|National Weather Service's Historical Rainfall Maps|
Tuesday, May 20, 2014
Native Plant Patterns and Historical Rainfall Trends, Predictors of Green Roof Plant Success
Climate and weather patterns are the most significant determining factors of what plants will go on your green roof project and so, rather than turn on the TV I like to look at historical weather maps.
Green roof plant modeling process considers light and wind to be the two primary design variables for factors affecting green roof plants. Sunlight relevance to green roof plants and for that matter even ground level landscape designs is usually referred to in terms of 'Photosynthetically Active (and Reactive) Radiation, or PAR. Too much PAR and the plants can burn, desiccate and wither. Too little PAR and the plants fail to grow.
Along with PAR is the photosynthetic pathway of the green roof plant and a host of other survival mechanisms such as photoperiodism, phototaxicity and phototropism.
Wind impact too is a design variable that must be accounted for during green roof plant layout. Strong desiccating winds can harm green roof plants with as much severity as PAR overload. Wind can pull so much water out of a leaf that the plant's vascular system will be overwhelmed and interestingly, no matter how much green roof irrigation is added to the planting bed, the plants still die.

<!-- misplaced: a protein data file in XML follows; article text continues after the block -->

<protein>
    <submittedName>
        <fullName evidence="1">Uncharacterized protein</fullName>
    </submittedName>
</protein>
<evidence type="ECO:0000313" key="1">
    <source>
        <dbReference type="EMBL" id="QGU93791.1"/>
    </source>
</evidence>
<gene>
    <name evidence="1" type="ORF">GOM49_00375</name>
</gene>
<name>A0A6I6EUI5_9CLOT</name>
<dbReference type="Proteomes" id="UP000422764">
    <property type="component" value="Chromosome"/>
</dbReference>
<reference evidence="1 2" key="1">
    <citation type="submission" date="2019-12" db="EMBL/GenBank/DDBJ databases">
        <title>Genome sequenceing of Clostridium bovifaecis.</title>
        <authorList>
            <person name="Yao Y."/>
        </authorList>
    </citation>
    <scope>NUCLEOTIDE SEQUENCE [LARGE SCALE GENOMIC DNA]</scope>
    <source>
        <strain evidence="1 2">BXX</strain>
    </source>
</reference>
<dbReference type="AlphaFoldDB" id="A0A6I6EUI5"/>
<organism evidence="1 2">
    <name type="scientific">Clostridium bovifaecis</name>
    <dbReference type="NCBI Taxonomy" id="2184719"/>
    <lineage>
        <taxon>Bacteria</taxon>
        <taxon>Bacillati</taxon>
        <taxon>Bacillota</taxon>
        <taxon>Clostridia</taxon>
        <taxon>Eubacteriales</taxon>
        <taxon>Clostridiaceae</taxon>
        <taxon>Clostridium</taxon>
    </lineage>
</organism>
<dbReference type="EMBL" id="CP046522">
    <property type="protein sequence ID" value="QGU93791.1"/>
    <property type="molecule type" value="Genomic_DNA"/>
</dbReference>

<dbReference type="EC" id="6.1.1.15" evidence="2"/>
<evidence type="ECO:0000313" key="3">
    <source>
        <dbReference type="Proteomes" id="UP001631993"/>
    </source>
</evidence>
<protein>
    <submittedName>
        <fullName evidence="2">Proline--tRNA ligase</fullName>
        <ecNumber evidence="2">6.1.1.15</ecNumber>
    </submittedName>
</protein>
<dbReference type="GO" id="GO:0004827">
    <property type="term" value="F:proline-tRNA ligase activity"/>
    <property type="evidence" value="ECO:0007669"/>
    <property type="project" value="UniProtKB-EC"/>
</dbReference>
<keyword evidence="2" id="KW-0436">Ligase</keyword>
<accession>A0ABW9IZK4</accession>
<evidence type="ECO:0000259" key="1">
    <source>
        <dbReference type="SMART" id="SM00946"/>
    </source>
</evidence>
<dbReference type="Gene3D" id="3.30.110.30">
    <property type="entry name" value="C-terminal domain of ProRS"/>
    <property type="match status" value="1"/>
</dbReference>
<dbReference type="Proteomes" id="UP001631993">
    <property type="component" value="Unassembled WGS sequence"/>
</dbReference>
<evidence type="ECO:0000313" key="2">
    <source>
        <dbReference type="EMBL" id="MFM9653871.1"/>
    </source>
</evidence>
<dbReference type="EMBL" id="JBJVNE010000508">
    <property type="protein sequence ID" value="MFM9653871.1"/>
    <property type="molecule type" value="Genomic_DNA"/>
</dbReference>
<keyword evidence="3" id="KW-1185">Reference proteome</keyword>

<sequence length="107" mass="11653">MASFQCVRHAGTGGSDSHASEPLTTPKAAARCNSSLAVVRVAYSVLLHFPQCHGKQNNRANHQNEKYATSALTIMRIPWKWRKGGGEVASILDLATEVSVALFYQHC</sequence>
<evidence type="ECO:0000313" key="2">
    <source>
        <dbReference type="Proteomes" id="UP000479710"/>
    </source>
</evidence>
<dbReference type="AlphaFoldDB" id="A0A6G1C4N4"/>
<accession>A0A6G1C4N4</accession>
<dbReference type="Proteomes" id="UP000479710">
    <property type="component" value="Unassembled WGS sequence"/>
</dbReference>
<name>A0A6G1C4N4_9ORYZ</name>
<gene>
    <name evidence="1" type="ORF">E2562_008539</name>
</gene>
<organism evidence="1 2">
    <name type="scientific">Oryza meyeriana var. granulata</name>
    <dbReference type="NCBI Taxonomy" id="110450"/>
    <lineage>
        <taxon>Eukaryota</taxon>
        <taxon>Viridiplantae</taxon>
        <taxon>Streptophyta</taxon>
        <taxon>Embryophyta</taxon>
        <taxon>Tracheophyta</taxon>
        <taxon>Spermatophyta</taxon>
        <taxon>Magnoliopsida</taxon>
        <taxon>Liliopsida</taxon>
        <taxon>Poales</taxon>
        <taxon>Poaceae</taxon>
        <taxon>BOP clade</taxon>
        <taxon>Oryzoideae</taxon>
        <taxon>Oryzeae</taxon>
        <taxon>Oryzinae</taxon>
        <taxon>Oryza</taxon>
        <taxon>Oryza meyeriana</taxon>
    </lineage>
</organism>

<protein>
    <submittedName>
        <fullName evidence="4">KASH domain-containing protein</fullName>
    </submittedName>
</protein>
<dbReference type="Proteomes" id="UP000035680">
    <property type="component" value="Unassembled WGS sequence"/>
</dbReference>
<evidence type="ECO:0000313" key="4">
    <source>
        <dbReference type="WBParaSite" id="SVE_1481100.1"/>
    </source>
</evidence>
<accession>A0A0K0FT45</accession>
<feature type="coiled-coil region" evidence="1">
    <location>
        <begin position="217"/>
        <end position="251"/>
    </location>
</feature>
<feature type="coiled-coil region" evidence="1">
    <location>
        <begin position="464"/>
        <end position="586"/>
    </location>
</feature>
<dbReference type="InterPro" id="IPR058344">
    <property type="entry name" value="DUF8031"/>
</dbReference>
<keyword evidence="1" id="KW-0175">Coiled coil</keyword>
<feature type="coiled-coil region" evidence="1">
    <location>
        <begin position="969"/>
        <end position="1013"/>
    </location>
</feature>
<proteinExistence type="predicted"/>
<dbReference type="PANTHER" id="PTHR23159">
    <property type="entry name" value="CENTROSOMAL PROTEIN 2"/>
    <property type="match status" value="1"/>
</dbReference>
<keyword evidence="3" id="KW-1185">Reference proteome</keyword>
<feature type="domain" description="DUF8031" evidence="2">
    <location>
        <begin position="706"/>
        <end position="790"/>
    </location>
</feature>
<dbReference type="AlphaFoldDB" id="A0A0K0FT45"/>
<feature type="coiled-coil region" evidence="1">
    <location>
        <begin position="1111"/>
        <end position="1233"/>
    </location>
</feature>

Micro-irrigation usually alleviates the stresses of long droughts and so on those green roofs, available rainfall impacts may not be as much a controlling design variable (though still extremely important) as wind and light.
Still I find it very interesting to study rainfall patterns across the U.S. and across the world. Nature has laid out and sorted the different types of vegetation across our continent in a manner relating to wind light and also according to rainfall amounts.
Yes, it is a simple and very broad generalization to say that following Mother Nature's lead supports project landscape or green roof plant potential success.
When I look at the above map depicting historical rainfall amounts published by the National Weather Service, I see three main, broad patterns. The Northwest and the East (red and orange areas) receive most of the rainfall across the U.S. Broad leaf dicots and C3 monocots fill these regions. Florida and the Central Plains (green areas) receive less than average precipitation and are vegetated with great stretches of grasslands. Here in Florida the pine flat woods which make up much of the state are filled with C4 ground cover grasses such as the Andropogons and Sporobolis species (if you live in Pensacola though you may want to choose wetland plants for your green roof due to all the rain they have been receiving lately). Finally, the areas depicted by the least rainfall amounts (less than 20 inches per year - light blue geographic regions) are inhabited by cacti and other succulents.
So if I were designing a green roof for an area outside of Florida I'd think of this map first.
I may or may not end up following Mother Nature's lead after examine a complicated host of other factors, including client intent and if I choose not to follow then my green roof planting design better be spot on in producing the ecology my selected green roof plants will require.
The roof is a seriously harsh place to grow plants. Use of Mother Nature's millennia of trial and error as guidelines for selecting green roof plants is smart green roofing. It is hard to beat local native plants on the roof or across the ground.